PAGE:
DES MOINES, Iowa — Des Moines Refugee Support is down a few vehicles after the organization's car keys were stolen on Thursday evening, according to a Facebook post.
One of the organization's big programs, Success Through Soccer, gives refugee kids in Des Moines a chance to get involved and active in their new community.
As of now, there are approximately 46 kids registered to play soccer through the program, according to Erin Bell, a board member and volunteer for Des Moines Refugee Support.
"We provide all the transportation, all the equipment..." Bell said. "We provide rides to practices, games... it's a huge puzzle."
Solving the puzzle is a little easier with volunteers who help drive kids to practices and games. Generally, these volunteers use DART vans or other vehicles that belong to the organization.
But when one volunteer showed up to pick up the keys for her shift on May 18, something was wrong.
"Our volunteer for soccer practice showed up to the parking lot, like she does every Thursday night for us," Bell said. "So she was just doing her normal routine, goes to the plastic box that we keep [the keys] in, opens it up. And there's no lock boxes in it."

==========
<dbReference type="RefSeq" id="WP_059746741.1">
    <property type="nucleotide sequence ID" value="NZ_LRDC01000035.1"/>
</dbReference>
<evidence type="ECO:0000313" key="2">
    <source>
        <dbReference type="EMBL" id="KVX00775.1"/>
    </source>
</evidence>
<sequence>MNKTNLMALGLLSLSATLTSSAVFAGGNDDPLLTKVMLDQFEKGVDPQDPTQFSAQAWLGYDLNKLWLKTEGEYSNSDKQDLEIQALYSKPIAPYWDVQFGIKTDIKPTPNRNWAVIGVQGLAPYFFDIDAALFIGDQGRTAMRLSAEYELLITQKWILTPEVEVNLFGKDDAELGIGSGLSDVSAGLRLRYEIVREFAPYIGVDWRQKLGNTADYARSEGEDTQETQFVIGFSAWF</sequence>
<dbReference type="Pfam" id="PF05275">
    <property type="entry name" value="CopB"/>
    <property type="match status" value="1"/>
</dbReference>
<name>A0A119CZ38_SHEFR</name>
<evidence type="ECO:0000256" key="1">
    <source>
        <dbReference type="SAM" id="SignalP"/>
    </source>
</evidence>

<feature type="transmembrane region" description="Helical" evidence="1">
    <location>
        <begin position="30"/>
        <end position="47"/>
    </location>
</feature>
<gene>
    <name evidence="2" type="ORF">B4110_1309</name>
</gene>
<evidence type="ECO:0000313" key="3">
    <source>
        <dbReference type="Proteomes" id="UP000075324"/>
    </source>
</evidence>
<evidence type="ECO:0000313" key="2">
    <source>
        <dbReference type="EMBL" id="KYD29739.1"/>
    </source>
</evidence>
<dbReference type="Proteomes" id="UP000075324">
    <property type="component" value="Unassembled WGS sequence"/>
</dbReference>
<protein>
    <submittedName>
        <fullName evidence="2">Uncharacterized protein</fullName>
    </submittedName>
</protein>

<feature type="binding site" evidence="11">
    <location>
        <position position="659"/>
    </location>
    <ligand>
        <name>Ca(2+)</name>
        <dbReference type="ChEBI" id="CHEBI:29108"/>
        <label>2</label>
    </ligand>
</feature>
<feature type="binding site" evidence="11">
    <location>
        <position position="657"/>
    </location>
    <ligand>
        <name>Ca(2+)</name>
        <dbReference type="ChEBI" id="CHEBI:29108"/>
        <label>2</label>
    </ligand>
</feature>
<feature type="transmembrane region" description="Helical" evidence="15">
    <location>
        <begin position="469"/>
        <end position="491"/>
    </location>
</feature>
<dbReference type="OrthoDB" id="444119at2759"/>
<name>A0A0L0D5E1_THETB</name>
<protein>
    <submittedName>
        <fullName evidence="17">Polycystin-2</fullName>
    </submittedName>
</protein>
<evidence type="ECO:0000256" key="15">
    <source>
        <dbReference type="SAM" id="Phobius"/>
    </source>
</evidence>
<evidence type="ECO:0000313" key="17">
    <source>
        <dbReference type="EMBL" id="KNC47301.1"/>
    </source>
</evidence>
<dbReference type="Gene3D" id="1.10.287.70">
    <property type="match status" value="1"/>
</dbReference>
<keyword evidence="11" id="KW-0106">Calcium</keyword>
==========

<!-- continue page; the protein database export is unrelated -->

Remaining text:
The lockboxes contained the keys to all of Des Moines Refugee Support's vehicles. One van, a burgundy 2004 Dodge Caravan, is now entirely inaccessible. The rest of the cars have been moved to a new location to prevent theft.
To keep the thief from coming back to finish the job, the organization used shoe polish to paint messages such as "If you see my driving around - call the cops - I AM STOLEN" on the Caravan's windows.
"Hoping that whoever has our keys feels like it would maybe not be worth it to come back and try to get it all cleaned up so they can drive away with her," said Alison Hoeman, Executive Director of Des Moines Refugee Support.
Fortunately, there is some good news. The organization has been able to raise over $1,000 from community members to help cover the cost of getting a new key and ignition system for the Caravan.
"With all of the kind of crazy bad things happening everywhere, it just it makes me proud to be in Des Moines. It makes me proud of the people that really do want to help," Hoeman said.